The fact that chronic kidney disease (CKD) and cardiovascular diseases (CVDs) are closely related would not surprise any healthcare professional. Of note, the data show that the primary cause of death resulting from CKD is a cardiovascular event and also that CKD is one of the important risk factors for CVD.
We have established data that CKD awareness and research are lagging despite the significant impact of this disease on patients and the healthcare system. CVD, traditionally thought to be a “male” problem, is actually the main killer of older people of both sexes universally. In fact, each year CVD is the cause of more deaths in older women than in older men (7.4 million women over 60 years of age compared with 6.3 million men in 2004). In addition, CVDs are thought of as diseases of affluence, whereas in reality, cardiovascular mortality rates for older women are more than twice as high in low-income and middle-income countries as in high-income countries. In addition, women are less likely to seek medical help and therefore may not receive timely and appropriate care.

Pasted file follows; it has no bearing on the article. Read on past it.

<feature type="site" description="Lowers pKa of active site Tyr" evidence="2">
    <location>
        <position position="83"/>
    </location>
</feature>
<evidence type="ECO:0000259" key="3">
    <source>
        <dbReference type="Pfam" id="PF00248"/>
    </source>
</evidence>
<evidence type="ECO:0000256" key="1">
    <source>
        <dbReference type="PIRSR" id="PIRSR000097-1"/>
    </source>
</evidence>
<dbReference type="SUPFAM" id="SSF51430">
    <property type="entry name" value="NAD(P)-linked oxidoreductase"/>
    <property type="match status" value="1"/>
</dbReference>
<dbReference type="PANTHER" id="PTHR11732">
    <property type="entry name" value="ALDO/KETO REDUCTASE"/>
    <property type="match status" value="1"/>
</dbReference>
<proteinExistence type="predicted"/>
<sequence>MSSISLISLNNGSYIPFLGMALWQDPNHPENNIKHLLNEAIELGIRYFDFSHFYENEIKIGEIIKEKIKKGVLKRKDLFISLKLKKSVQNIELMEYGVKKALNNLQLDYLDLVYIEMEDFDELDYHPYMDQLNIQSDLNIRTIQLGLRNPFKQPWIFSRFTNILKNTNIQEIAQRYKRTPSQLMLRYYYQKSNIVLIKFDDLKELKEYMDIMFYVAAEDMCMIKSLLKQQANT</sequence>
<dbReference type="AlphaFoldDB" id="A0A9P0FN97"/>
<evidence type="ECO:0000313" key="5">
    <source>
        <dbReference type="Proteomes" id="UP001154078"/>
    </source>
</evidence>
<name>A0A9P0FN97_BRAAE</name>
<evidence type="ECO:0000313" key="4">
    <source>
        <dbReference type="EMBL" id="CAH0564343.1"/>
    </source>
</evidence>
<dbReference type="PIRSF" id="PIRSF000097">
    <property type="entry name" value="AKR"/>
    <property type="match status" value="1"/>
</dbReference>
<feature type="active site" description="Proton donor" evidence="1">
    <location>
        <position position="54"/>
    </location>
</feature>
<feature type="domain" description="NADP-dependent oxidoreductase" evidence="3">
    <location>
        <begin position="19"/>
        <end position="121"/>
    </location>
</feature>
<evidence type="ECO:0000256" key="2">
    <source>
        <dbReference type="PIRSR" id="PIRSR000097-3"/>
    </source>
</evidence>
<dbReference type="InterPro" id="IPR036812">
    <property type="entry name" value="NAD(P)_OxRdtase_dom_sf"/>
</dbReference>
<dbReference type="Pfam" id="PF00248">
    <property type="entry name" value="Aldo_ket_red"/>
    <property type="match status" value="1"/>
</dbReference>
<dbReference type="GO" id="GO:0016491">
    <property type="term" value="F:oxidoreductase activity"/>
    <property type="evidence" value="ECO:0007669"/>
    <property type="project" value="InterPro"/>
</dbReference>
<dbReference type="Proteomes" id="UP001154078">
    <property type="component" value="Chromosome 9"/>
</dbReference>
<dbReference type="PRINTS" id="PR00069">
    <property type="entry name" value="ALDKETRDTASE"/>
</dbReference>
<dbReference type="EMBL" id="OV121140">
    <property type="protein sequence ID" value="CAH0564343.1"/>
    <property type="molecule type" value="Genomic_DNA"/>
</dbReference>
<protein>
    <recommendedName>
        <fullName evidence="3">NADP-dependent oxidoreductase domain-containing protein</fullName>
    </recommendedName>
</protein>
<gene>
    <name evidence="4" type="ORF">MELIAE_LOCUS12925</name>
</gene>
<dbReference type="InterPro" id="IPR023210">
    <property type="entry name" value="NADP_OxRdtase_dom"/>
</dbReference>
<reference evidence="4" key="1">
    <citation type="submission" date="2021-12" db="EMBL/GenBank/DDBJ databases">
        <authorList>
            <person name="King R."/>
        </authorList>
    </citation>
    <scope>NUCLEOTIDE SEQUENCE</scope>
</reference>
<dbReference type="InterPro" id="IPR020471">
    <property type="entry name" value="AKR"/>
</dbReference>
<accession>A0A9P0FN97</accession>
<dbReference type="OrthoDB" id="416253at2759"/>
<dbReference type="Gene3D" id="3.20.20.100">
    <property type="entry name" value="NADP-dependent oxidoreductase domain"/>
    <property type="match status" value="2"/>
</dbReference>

To make matters even more concerning is the lack of attention to sex and gender differences in the focus of research. This article attempts to assess the impact of sex and gender in both diseases and to highlight areas of gaps in research. We attempt to highlight sex and gender awareness and its relevance to designing appropriate trials, and to bring attention to strategies for increasing the inclusion of women as research participants going forward.
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